Opinion Letters

Monday 18 February 2019

Letters to the Editor: 'Despite their assurances, we shouldn’t naïvely trust EU'

In light of interchanges between Donald Tusk and Leo Varadkar earlier this week, one wonders if the phrase could be reconstructed as “the gentleman doth reassure too much, methinks”. Stock photo
In light of interchanges between Donald Tusk and Leo Varadkar earlier this week, one wonders if the phrase could be reconstructed as “the gentleman doth reassure too much, methinks”. Stock photo
Letters to the Editor

Letters to the Editor

There is a line from William Shakespeare’s ‘Hamlet’, “the lady doth protest too much, methinks”.

In light of interchanges between Donald Tusk and Leo Varadkar earlier this week, one wonders if the phrase could be reconstructed as “the gentleman doth reassure too much, methinks”.

Donald Tusk’s scornful remark that there was “a special place in hell” for those who promoted Brexit without anything resembling a plan, and the amused responses, are hardly likely to make British agreement easier; indeed, it seems an intended insult to inflame British anger and force departure without any agreement.

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In serious negotiations, it is usual for protagonists who seek genuine agreement while vigorously fighting their corner to refrain from serious or inflammatory insults and to make allowances for compromise so that agreement is possible.

This appears not to be the situation with Brexit.

It appears the EU is determined to make leaving conditions so difficult that the British will be forced into the abject surrender of abandoning Brexit altogether, or remaining bound legally to the EU for an indefinite period without the power of political input. Or that in frustration, the UK leaves without agreement at all.

This latter option, although publicly abhorred, may well be the desired result in the hope that British economics will collapse and deter any other EU member from ever again trying to leave the single market.

The greatest loser in such a situation would be the Republic of Ireland which, despite fine words and gratuitous support, would be thrown to the economic winds as acceptable collateral damage for consigning beastly Brexiteers to an economic hell from which it would be hoped, they never emerge.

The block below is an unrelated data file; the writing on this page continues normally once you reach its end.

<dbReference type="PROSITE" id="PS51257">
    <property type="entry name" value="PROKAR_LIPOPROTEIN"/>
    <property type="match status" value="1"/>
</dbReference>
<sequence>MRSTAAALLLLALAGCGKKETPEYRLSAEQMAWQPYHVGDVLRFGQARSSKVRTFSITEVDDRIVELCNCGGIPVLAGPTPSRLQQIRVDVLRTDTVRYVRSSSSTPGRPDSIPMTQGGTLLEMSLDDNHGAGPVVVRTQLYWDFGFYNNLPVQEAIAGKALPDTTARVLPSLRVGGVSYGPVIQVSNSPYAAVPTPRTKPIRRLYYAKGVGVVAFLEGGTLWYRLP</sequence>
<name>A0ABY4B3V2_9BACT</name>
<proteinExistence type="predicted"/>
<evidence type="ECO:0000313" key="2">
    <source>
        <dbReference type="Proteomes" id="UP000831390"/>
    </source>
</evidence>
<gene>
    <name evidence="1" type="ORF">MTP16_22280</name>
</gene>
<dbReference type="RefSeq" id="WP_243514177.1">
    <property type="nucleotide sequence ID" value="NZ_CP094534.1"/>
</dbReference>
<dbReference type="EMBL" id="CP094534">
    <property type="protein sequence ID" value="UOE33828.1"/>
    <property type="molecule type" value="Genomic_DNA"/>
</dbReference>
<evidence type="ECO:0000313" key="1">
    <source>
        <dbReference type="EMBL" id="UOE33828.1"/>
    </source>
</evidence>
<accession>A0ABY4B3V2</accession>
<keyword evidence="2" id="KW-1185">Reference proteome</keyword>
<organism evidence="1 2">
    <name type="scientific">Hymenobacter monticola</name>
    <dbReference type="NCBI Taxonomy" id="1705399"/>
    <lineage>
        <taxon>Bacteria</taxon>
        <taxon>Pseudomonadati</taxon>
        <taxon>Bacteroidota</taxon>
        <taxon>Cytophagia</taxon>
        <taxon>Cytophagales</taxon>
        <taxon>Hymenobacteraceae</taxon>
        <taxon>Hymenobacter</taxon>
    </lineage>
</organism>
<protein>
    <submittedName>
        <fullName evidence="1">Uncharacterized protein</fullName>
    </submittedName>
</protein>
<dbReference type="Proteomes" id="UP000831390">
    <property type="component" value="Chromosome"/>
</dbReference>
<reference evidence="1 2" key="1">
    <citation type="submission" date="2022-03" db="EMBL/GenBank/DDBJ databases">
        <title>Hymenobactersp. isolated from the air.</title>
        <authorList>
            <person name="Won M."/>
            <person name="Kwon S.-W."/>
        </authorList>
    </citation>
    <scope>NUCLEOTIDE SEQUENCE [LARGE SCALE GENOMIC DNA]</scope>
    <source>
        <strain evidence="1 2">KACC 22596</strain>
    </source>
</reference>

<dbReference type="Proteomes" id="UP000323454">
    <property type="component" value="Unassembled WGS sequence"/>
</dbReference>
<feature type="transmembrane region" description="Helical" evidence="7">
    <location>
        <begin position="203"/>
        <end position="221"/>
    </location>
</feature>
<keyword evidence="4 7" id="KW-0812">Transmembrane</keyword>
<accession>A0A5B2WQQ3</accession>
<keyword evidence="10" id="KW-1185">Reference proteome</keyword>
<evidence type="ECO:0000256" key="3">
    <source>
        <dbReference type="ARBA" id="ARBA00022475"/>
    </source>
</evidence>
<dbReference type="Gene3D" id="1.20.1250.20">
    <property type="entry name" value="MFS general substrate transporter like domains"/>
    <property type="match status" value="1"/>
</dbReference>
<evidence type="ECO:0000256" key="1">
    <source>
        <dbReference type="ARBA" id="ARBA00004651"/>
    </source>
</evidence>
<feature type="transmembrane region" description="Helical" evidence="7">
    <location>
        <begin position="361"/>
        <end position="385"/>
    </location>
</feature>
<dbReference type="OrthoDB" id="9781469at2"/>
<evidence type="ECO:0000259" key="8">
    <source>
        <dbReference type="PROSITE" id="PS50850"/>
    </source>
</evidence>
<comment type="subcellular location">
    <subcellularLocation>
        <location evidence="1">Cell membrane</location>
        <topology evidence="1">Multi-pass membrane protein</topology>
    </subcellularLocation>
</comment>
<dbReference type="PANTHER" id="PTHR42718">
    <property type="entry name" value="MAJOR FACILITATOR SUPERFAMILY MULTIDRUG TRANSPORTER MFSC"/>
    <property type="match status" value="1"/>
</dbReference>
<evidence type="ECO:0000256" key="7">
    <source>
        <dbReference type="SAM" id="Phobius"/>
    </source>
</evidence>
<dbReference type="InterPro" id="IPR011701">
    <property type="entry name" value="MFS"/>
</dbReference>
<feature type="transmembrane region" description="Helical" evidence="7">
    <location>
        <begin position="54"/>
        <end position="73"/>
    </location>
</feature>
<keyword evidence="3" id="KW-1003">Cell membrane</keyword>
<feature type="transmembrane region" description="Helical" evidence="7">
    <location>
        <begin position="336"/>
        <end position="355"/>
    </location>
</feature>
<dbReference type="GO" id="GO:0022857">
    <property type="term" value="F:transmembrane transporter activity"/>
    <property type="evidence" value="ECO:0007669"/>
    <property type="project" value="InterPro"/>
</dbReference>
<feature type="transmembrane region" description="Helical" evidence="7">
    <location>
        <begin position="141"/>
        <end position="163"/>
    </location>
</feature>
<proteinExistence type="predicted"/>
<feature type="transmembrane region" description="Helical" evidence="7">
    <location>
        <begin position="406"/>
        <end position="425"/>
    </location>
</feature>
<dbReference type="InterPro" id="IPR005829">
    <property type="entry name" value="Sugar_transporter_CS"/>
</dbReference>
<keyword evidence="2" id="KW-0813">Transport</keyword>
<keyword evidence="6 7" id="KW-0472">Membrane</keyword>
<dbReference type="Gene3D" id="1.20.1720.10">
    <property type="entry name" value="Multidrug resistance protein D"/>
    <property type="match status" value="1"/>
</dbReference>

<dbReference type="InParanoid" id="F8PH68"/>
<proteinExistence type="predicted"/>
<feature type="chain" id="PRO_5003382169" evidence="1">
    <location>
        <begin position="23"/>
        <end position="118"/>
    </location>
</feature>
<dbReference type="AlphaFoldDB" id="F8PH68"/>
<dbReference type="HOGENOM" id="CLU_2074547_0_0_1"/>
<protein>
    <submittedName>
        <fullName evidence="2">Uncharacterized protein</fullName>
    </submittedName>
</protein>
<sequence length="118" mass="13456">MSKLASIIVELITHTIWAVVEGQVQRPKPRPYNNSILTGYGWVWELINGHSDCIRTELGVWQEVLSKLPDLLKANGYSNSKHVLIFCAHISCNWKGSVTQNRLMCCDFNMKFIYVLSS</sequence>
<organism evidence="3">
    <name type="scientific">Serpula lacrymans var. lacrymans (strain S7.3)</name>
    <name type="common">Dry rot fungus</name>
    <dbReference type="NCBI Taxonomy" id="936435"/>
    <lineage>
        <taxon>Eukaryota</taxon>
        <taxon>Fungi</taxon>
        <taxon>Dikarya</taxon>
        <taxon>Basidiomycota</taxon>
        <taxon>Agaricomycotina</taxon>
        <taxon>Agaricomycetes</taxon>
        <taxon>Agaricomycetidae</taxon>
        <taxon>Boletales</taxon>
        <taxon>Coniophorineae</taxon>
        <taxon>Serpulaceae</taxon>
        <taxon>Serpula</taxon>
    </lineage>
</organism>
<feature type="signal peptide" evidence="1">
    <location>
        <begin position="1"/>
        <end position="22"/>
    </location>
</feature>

Politics and power are dirty games; it behoves the weak and naïve caught up in the intrigue to trust nobody – especially those who protest or reassure too much.

Padraic Neary

Tubbercurry, Co Sligo

There’ll be Hull to pay after Tusk’s remarks about Brexit

As a lawyer, I have always argued that sometimes words can be misheard and people misunderstood.

I might then ask any hypothetical jury something along the lines of: “Is there a possibility that Donald Tusk was misheard?”

I might then suggest that it is indeed possible Mr Tusk actually asked was there a special place in Hull for the Brexiteers and he may in fact have been suggesting the lively and dynamic de facto capital of East Yorkshire be a place for their next conference, soirée or get together…

Leo E Sharkey

Petrazalka, Bratislava, Slovakia

Nursing is not a ‘vocation’ – we studied long and hard

I am a nurse and have been for a long time. I believe I have an amazing job which I wholeheartedly love and I couldn’t do anything else.

I have met some of the bravest and strongest children and families in my line of work. I have also made wonderful life-long friends who I adore.

I have missed Christmases and birthdays, nights-out and friendly catch-ups, all because of my job.

But I do it because I love it. I have very often put my son to bed and cuddled him knowing I wouldn’t see him for three days.

My job has made me cry tears of pure laughter and joy but also the saddest of tears. I will never want to change my job – it’s who I am.

I believe my job is not a vocation. It’s a highly skilled profession, one I went to college for and studied hard to gain my qualifications.

Tomorrow I will leave my two boys and join the picket once again to stand up for me, for my colleagues and future nurses and midwives of this country.

Róisín Farrelly

Tallaght, Dublin

Vaping is 95pc safer than smoking real tobacco

With regards to claims that vaping is perhaps worse than smoking cigarettes, this is simply not true (‘Vaping clouds the issue of reducing number of smokers’, Letters, February 6).

Studies have shown that vaping is 95pc safer than real tobacco.

It’s now known that electronic vapes only have two to three chemicals in them; to assume that inhaling vapour is worse than real cigarettes that contain roughly 3,000 chemicals is mistaken.

More research is needed on electronic cigarettes but there are promising indications that they may potentially help to reduce the numbers of those smoking and this is something that could vigorously improve public health.

Benjamin Burroughs

Derry city, Co Derry

Irish Independent

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